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Agrotechnically Induced Salinization in the Unsaturated Zone of Loessial Soils, N.W. Negev, Israel
Year:
1993
Source of publication :
Ground Water
Authors :
Nadler, Arie
;
.
Volume :
31
Co-Authors:

M. Magaritz - The Weizmann Institute of Science, Rehovot, Israel

Facilitators :
From page:
363
To page:
369
(
Total pages:
7
)
Abstract:

Extensive agricultural activity often increases the salt load of the unsaturated zone. The focus of the study was a field investigation of the effects of saline‐water irrigation and gypsum addition in a semiarid region with loessial soils, where intensive evaporation conditions prevail. Using drilling (∼20 m) to obtain sedimentary deposit samples, it was shown that most of the salts added by agricultural activity accumulate in the unsaturated profile. Seventy to ninety percent of SO4−2, Na+, and Cl added are retained in the upper 2–4 meters of the profile after 6 to 12 years of cultivation, regardless of the soil type. The most common accumulating ions are Na+ and SO4−2 that minimize gypsum amendment thereby increasing with time the danger of an irreversible loss of the loessial soil as productive land.

Note:
Related Files :
groundwater
loess
Negev
Saline-water irrigation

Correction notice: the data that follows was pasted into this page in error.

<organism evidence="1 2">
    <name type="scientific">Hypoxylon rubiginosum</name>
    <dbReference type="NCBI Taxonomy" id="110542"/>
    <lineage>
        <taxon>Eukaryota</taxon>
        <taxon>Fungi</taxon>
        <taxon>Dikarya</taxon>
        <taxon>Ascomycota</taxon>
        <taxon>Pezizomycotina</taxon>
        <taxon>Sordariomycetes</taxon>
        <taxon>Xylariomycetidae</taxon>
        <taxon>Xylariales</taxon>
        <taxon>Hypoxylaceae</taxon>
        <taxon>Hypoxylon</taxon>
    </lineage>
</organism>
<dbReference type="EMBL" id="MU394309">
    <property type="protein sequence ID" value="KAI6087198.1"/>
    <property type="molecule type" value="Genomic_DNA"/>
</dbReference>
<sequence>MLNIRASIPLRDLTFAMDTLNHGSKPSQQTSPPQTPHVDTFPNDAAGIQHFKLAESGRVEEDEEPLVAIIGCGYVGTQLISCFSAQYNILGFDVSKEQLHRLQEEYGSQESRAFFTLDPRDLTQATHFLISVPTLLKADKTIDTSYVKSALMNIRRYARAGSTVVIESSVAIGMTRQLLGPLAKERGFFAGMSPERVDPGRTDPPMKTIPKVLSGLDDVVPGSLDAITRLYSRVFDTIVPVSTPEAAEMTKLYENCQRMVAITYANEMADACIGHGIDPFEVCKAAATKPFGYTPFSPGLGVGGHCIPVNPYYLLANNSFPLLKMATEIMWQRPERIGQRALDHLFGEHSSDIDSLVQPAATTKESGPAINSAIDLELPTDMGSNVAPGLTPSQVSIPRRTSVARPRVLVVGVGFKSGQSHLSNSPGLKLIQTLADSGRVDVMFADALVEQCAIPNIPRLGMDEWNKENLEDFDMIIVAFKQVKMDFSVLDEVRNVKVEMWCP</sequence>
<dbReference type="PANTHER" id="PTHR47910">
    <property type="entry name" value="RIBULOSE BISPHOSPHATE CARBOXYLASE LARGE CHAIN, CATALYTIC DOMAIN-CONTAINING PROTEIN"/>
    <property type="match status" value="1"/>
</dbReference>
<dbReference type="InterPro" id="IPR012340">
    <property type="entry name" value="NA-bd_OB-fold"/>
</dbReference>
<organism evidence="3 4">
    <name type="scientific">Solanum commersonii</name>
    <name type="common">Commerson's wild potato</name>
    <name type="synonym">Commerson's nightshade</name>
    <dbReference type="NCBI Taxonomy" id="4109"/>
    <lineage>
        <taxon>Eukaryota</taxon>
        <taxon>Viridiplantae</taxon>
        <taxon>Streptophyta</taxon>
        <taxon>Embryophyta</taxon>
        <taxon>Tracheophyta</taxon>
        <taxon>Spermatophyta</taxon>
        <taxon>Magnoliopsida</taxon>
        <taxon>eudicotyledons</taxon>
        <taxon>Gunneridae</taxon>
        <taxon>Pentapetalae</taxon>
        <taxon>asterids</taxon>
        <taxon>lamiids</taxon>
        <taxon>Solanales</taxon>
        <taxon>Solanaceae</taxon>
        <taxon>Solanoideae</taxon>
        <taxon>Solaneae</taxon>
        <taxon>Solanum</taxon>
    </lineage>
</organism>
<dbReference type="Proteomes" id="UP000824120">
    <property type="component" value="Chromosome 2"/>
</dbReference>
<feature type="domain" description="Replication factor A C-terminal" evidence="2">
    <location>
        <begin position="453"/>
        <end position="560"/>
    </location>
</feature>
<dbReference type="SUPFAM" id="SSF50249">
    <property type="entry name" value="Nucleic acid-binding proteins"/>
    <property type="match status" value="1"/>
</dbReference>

saline water
soil
Soils
Unsaturated zone
vadose zone
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More details
DOI :
https://doi.org/10.1111/j.1745-6584.1993.tb01836.x
Article number:
0
Affiliations:
Database:
Publication Type:
article
;
.
Language:
English
Editors' remarks:
ID:
50609
Last updated date:
02/03/2022 17:27
Creation date:
30/09/2020 12:24
Scientific Publication
Agrotechnically Induced Salinization in the Unsaturated Zone of Loessial Soils, N.W. Negev, Israel
31

M. Magaritz - The Weizmann Institute of Science, Rehovot, Israel

Agrotechnically Induced Salinization in the Unsaturated Zone of Loessial Soils, N.W. Negev, Israel

Extensive agricultural activity often increases the salt load of the unsaturated zone. The focus of the study was a field investigation of the effects of saline‐water irrigation and gypsum addition in a semiarid region with loessial soils, where intensive evaporation conditions prevail. Using drilling (∼20 m) to obtain sedimentary deposit samples, it was shown that most of the salts added by agricultural activity accumulate in the unsaturated profile. Seventy to ninety percent of SO4−2, Na+, and Cl added are retained in the upper 2–4 meters of the profile after 6 to 12 years of cultivation, regardless of the soil type. The most common accumulating ions are Na+ and SO4−2 that minimize gypsum amendment thereby increasing with time the danger of an irreversible loss of the loessial soil as productive land.

Scientific Publication
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